The Wonders of the Invisible World

by David Gates

Published by Alfred A. Knopf

258 pages, 1999

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Reviewed by Charles Smyth


In his first short-story collection, The Wonders of the Invisible World, David Gates turns his keen observational powers, honed in two novels (Jernigan and Preston Falls) and a critic's career at Newsweek, on the class of Manhattan professionals he knows best: writers, graphic designers, filmmakers -- successful, creative people mostly in their late-30s and 40s. With sometimes razor-edged sarcasm, sometimes heartfelt compassion, Gates describes his characters in fine detail, showing how "neurotic self-subversion," as he likes to call it, so often undermines their progress in life.

"Stories need tension," Gates once said. "Two people getting along really, really well might make for a satisfying life, but who could stay awake reading about it?" Not to worry. Putting his keystrokes where his mouth is, Gates keeps more than enough pressure on his characters in these stories to hold our interest.

Two of them, Paula and Steven, have abandoned New York in favor of the city's leafier, lower-wattage suburbs. They made the move partly for the beauty and the quiet, partly "so we'd each have a workroom," she tells us in "The Bad Thing," this collection's opening story. "It's all so postindustrial: no need anymore to be bodily on Lexington Avenue from ten to six. Up here I'd be able to take my job lightly and my work seriously." Paula's a designer; Steven, an illustrator. She's unhappy; he's dissatisfied. They're going to have a child. He starts smoking again (but hides it from her). She gets drunk one day on brandy (and covers it up). He confesses the smoking to her; she keeps the drinking a secret. He discovers the half-empty bottle of Rémy. "You're pregnant and you're drunk?" he screams at her. "Don't you know what that can do? Do you care? How could you do it?" There's no answer.

"The Mail Lady" finds another character, Lew, in the damaged aftermath of a terrible stroke and Alice, his wife, trying bravely to keep her spirits up and care for him. Frightened, angry, diminished, Lew clings to his religious faith to ward off the abyss of despair. It isn't easy. "Talk to myself as I will, pray as I will for understanding, I can see no spiritual significance whatever in my ruin. And let's for heaven's sake not be mealy-mouthed about it: I am ruined, in this life. . . . Dragging a half-dead body from room to room, numb lips and steak-thick tongue refusing to move as I command." Pressure doesn't get much greater than this.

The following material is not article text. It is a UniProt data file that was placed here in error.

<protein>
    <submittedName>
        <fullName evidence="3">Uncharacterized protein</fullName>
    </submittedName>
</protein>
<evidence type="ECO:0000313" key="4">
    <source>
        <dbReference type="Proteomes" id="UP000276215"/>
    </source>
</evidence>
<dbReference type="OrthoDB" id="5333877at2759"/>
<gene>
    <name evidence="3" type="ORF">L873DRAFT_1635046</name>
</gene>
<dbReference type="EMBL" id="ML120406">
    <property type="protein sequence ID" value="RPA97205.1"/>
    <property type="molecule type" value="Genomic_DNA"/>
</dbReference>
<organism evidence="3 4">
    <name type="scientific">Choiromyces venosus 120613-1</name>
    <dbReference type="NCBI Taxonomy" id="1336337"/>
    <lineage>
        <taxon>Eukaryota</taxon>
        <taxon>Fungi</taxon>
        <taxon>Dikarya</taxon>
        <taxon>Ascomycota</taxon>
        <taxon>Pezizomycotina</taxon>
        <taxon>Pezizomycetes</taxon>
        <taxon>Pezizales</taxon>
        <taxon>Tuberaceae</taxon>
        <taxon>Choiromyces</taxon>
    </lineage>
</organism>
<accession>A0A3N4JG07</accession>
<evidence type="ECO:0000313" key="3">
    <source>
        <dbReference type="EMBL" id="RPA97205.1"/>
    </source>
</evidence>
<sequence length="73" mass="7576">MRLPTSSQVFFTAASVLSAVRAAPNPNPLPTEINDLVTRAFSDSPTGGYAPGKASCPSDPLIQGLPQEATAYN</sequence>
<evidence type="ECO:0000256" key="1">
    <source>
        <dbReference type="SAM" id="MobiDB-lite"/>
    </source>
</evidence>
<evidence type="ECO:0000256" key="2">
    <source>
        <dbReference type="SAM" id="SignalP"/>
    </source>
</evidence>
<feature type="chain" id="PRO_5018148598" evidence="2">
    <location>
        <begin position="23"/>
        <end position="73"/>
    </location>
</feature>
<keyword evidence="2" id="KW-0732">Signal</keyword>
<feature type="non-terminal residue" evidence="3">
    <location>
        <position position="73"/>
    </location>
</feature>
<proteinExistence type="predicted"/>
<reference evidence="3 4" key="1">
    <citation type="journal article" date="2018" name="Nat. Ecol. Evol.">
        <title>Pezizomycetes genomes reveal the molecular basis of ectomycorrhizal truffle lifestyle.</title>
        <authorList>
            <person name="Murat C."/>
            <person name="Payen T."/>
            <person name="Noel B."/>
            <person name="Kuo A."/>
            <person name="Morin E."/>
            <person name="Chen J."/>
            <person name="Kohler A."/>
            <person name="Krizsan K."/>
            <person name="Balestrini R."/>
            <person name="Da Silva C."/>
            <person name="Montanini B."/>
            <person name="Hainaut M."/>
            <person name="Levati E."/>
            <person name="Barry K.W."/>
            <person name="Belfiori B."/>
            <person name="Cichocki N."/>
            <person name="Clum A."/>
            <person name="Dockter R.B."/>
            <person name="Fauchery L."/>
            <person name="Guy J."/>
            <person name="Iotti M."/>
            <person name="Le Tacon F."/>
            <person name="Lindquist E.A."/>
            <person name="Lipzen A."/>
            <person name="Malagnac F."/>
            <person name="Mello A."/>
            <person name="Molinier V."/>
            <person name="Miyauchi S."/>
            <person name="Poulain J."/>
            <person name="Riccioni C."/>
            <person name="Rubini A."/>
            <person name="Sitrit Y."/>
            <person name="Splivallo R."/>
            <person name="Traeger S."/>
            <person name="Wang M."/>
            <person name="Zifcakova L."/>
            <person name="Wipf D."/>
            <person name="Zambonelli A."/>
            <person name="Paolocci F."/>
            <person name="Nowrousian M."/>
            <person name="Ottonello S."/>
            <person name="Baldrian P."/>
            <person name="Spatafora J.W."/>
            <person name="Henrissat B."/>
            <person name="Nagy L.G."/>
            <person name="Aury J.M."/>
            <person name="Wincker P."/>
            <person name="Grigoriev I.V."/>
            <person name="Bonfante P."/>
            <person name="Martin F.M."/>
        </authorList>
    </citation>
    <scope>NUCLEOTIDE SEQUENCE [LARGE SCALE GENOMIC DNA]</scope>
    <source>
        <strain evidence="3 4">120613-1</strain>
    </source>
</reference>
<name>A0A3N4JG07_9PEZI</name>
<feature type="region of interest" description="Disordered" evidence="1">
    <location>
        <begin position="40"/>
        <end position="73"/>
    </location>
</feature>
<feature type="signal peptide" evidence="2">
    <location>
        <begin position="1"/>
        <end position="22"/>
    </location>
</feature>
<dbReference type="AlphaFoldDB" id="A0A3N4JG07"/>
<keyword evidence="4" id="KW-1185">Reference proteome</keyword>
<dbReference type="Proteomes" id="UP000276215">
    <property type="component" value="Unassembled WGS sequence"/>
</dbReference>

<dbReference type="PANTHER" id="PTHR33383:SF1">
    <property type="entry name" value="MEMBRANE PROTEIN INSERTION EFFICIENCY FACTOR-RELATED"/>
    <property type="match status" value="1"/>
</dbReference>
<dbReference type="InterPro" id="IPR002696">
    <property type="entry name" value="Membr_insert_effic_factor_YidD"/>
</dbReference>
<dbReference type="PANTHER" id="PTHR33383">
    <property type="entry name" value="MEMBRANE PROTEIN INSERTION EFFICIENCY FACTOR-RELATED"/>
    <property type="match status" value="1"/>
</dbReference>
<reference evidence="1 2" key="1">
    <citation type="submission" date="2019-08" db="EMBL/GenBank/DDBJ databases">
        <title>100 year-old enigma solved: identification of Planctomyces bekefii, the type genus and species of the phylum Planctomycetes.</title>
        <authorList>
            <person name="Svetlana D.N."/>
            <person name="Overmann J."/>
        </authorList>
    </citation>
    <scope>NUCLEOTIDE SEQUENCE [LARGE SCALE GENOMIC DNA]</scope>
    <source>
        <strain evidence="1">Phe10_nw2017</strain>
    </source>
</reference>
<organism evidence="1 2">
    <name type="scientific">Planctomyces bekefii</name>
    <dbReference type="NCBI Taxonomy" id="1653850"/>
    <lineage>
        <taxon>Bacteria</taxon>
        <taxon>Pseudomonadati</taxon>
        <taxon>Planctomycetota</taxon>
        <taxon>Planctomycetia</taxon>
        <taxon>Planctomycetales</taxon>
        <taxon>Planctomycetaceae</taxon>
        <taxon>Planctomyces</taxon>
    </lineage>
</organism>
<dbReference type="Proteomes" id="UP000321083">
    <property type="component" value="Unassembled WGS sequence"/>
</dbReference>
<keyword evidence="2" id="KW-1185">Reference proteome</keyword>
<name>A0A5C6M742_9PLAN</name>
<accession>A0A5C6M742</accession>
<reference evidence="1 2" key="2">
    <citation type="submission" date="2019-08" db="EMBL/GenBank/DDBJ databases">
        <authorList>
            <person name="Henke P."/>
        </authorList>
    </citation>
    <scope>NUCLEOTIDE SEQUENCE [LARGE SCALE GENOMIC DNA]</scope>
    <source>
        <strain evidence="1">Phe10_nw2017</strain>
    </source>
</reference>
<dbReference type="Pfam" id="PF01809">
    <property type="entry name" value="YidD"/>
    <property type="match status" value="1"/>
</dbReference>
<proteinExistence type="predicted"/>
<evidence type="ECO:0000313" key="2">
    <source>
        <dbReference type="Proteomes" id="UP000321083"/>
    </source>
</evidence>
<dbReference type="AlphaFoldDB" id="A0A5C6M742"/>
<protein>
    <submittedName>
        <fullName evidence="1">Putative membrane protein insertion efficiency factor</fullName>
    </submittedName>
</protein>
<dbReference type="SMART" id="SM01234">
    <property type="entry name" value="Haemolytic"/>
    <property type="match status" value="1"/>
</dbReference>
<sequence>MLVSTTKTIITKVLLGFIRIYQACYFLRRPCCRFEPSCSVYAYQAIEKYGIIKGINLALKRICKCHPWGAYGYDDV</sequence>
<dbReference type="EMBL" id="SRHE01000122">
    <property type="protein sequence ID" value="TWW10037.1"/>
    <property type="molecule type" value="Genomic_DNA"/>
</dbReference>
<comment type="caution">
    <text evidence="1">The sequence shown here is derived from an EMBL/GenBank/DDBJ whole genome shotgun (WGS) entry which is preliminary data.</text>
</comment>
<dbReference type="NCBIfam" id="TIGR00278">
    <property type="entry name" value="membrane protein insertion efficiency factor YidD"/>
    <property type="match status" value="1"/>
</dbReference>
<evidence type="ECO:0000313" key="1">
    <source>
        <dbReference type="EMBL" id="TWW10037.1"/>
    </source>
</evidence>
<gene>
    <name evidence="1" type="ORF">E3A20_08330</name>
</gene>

An admirer of Ernest Hemingway and Raymond Carver, David Gates writes like neither one of them. He packs more into his sentences than those two, who were famous for their pared-down prose. Gates likes to explore motivation and unseen drives -- the "invisible world" -- and his characters' inner dialogue is often livelier and more revealing than anything they say. Not one for sentimentality, Gates can sometimes be tough on his characters, especially when describing the depths of their self-contempt. But he hasn't given up on the power of the human heart.

We feel it working in "Star Baby," a touching, hopeful story, one of the best in Wonders. Billy, like Paula and Steven, has recently left Manhattan. Retreating from a complicated gay relationship that was "like some daisy-chain soap opera out of the Age of Disco with a certain I Love Lucy quality," he moves to a suburb of Albany, taking over the family house, Dad, and now Mom, gone. His sister, Cassie, is in emergency drug rehab in Boston, leaving her 7-year-old son, Deke, in her brother's care. The story traces the growing bond between Billy and Deke with tenderness and affection. Worried about the impact of his homosexuality on the boy, Billy, checking on Deke in the bathtub -- Has he slipped and cracked his head? Has he drowned? -- is relieved to find that he's not aroused by his nephew's naked body.

It isn't long before we -- and Deke -- discover that Billy is becoming a far better parent to the boy than Cassie ever was (or would ever be). But she is his mother, and she tells Billy that she intends to take her son back when she gets straight. On their way to Boston to "clean up" her apartment (i.e., dispose of her drugs), Billy gently breaks the custodial news to Deke. "But I want to be with you," the boy cries, making a desperate attempt to jump out of the car.

"Billy's heart begins to slow down. He looks over at Deke. The pale skin, through which a blue vein shows at his temple. The soft hair that should have been trimmed weeks ago. The ragged, scuffed sneakers Billy's been meaning to replace. So much need and nobody else to help."

"Know thyself" urges a famous admonition, but the characters in these 10 stories have largely ignored that advice, preferring to acquire worldly sophistication. Listening to recorded jazz in a crowded, noisy bar, they can tell the difference between the Decca Billie Holiday and the Columbia Billie Holiday. But they can't distinguish a genuine feeling from a fabricated one. Gifted at clever conversation, they're rarely at a loss for le mot juste. But emotional expression is a foreign language.

David Gates is interested in the distance between the inner and outer worlds, between emotion and thought, between the heart and the head. In these stories, he describes what happens when the force of internal turbulence sends shock waves into external life. And he does that very, very well. | December 1999


CHARLES SMYTH is a contributing editor of January Magazine.